International Mediators Begin Bid To Resolve South African Impasse
THE focus of South Africa's deepening political crisis is swinging from pre-election violence to the arrival on April 12 of a high-powered team of seven international mediators.
The team - headed by former United States Secretary of State Henry Kissinger and Lord Carrington, the former British foreign secretary - is due to begin its mediation efforts on April 13.
The mediation is aimed at breaking the constitutional deadlock between the Zulu-based Inkatha Freedom Party, which is demanding greater regional autonomy for KwaZulu/Natal, and the African National Congress (ANC), the black liberation group expected to win outright in the April 26-28 poll.
Inkatha's election boycott is jeopardizing a free and fair outcome of the election in Natal Province.
ANC President Nelson Mandela on April 12 expressed optimism that the mediation would resolve the deadlock.
The mediators ``have a very difficult job indeed,'' Mr. Mandela conceded. ``But I hope ... that the state of emergency will now be effectively implemented. I hope we would not be forced to rely heavily on the security initiative ... and that dialogue will be the main instrument resolving the problems relating to KwaZulu/Natal.''
In a surprise move on April 12, the South African government agreed to become the third party to the mediation.
Election date sacrosanct
Frantic efforts were under way on April 12 to finalize the cumbersome terms of reference agreed to by Inkatha and ANC negotiators on April 10 that would accommodate the ruling National Party government. ``After the failure of the summit and the realization of the depth of the problems that still exist, we are prepared to walk the extra mile ... and if that means international mediation, then so be it,'' a spokesman for President Frederik de Klerk told the Monitor on April 12.
But both government and ANC spokesmen warned on April 12 that the election date was sacrosanct and could not be changed under any circumstances. ``We will not postpone our freedom,'' Mandela said.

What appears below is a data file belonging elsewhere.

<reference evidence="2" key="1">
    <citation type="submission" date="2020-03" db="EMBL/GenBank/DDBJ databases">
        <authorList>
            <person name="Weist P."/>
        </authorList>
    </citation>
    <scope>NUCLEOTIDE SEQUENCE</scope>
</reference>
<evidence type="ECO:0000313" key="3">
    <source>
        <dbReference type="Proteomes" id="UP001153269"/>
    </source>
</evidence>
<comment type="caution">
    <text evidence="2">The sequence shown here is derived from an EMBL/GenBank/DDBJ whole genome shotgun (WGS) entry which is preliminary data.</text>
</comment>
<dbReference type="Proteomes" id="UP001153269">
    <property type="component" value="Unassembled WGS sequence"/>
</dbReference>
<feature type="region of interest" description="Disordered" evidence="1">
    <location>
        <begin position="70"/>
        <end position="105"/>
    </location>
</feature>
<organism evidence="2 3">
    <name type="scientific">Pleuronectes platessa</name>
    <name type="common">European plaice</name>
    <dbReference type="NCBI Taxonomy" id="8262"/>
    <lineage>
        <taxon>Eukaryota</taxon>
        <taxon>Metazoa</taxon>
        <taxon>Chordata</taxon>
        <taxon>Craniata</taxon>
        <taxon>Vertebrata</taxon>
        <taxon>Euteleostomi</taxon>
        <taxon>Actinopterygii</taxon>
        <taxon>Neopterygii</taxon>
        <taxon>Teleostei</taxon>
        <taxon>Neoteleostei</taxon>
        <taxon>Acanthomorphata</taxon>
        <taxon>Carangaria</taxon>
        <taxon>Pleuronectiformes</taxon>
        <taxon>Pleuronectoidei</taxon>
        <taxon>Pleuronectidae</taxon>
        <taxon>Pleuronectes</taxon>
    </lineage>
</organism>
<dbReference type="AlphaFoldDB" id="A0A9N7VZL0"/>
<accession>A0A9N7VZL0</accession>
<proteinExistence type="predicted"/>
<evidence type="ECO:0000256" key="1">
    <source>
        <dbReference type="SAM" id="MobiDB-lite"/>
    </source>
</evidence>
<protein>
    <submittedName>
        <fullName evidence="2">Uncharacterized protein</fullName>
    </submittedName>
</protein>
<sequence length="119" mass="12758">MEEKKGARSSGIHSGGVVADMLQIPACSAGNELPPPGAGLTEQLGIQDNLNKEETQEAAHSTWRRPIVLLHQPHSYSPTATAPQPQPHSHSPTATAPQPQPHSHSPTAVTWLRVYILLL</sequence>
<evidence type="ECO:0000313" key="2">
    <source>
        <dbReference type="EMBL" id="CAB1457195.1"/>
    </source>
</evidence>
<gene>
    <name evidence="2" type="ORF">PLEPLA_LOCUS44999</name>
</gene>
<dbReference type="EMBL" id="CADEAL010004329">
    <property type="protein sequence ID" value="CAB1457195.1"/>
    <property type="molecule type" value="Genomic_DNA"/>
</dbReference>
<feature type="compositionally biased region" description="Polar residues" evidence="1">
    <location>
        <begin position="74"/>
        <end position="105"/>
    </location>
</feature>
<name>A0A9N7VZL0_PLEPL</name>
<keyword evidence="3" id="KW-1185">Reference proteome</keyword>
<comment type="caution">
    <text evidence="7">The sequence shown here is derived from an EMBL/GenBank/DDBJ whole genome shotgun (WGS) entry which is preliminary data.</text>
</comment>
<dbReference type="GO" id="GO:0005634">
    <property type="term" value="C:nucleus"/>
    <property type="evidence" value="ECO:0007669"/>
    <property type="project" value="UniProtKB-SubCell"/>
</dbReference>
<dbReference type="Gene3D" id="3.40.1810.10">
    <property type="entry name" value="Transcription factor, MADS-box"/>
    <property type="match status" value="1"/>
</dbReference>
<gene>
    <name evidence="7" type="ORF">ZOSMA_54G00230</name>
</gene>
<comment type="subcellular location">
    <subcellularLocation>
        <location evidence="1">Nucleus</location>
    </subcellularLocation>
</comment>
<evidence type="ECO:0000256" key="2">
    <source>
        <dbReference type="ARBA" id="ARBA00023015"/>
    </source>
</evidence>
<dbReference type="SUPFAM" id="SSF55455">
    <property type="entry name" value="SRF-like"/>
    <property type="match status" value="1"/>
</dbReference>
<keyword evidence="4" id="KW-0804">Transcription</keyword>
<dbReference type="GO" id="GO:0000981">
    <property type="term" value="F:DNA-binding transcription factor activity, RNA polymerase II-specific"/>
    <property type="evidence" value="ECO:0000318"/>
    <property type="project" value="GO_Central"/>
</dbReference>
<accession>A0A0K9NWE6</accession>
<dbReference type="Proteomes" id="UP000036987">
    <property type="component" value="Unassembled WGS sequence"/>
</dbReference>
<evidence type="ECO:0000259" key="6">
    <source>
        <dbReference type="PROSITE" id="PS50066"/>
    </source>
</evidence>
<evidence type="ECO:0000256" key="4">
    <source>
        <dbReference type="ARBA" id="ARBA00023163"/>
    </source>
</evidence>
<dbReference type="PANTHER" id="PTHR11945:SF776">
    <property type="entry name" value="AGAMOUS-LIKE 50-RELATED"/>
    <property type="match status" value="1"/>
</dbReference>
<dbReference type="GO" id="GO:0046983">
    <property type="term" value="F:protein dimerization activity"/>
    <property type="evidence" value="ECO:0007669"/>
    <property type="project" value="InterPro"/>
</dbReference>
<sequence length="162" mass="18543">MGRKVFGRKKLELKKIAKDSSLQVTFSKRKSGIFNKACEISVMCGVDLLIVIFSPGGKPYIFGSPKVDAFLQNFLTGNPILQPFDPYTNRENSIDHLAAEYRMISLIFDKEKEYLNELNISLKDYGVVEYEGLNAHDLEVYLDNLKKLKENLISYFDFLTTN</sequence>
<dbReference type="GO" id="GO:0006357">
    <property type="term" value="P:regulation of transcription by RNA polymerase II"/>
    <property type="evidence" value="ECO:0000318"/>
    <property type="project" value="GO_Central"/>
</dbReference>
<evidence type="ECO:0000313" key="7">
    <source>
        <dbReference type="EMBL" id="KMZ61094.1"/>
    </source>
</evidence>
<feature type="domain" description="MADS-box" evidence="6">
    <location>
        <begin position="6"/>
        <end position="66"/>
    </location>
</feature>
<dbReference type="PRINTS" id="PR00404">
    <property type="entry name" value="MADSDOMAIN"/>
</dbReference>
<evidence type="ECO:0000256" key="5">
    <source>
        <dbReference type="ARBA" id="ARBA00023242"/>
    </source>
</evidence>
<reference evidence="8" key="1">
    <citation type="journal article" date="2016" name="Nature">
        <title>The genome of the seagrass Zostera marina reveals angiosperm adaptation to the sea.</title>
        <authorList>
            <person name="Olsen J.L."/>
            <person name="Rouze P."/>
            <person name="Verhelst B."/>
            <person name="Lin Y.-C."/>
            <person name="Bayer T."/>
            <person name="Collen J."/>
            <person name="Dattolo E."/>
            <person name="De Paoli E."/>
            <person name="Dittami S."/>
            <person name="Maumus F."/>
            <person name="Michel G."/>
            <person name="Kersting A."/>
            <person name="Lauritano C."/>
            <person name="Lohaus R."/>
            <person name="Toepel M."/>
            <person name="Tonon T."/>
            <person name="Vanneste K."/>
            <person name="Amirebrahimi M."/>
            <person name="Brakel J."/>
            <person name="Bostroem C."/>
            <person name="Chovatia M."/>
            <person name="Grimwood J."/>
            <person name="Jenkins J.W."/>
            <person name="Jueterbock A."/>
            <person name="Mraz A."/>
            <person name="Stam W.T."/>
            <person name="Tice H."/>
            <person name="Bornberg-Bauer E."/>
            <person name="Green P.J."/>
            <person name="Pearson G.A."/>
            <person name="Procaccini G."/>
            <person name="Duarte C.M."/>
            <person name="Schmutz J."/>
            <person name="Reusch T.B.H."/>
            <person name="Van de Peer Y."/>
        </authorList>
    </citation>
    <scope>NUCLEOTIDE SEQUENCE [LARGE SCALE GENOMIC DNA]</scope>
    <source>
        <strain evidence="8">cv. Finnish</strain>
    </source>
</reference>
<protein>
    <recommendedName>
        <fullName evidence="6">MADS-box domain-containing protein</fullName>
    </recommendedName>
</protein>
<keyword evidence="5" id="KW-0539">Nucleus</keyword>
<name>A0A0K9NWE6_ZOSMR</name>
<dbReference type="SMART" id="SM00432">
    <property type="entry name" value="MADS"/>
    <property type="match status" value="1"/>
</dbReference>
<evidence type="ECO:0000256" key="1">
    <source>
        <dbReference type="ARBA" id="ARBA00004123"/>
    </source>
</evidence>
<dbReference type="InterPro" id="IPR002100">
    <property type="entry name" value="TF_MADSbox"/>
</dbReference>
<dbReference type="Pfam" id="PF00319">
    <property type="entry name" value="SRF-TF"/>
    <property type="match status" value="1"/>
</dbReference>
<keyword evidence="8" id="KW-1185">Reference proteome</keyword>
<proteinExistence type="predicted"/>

The mediation team was due to meet Mr. De Klerk on April 12, but the mediators were tight-lipped about what they hoped to achieve. ``I hope we will be useful,'' Lord Carrington told reporters soon after his arrival. ``But it would be a very great mistake - when you arrive just off the airplane - to start talking about such matters.''
Inkatha leader Chief Mangosuthu Buthelezi and Mandela agreed on March 1 to involve international mediators in the deadlock between the two parties. Constitutional and Development Deputy Minister Fanus Schoeman said on April 12 that the mediation should revolve around the guaranteeing of a free and fair election as there was no time to renegotiate the interim constitution before the election.
Sara Pienaar, director of the South African Institute for International Affairs, says the mediators' best chance of success is to negotiate an agreement that could be implemented after the election and underwritten by the international community.
Senior Inkatha negotiator Joe Matthews told the Monitor that mediators of the stature of Dr. Kissinger and Lord Carrington could take the political initiative out of the South African parties' hands and create its own momentum. ``Dr. Kissinger will lose no time in simplifying the terms of reference and knocking some heads together,'' he said. ``Given the standing of those involved, it is going to be very difficult to ignore whatever proposals they make.''
Inkatha is insisting that if the mediators are able to broker a compromise between Inkatha and the ANC on the degree of autonomy for KwaZulu/Natal, the election date would have to be delayed to allow time for the agreement to be implemented and for the Inkatha to prepare for the election.
Diplomats and government officials say that Inkatha could probably still be included in the poll if agreement were reached, but this would have to be accomplished within the next 48 hours.
Skeptical about mediation
Western diplomats, the South African government, and even some ANC officials have been highly skeptical about mediation efforts to resolve sharp differences between the ANC and Inkatha. The conflict has led to unprecedented levels of political violence and emergency rule in strife-torn Natal.
But the mediation efforts were given a major boost on April 8 following a failed summit between Mandela, De Klerk, Chief Buthelezi, and the Zulu monarch King Goodwill Zwelithini. In a joint statement after the troubled summit, Inkatha, the ANC, and the government agreed that international mediation should proceed and that urgent talks should be held to reach agreement on the terms of reference for the mediators.
``South Africans may live to regret the intervention of these mediators,'' said Inkatha's Joe Matthews. ``Or ... the mediators will come up with a face-saving formula that everyone can accept.''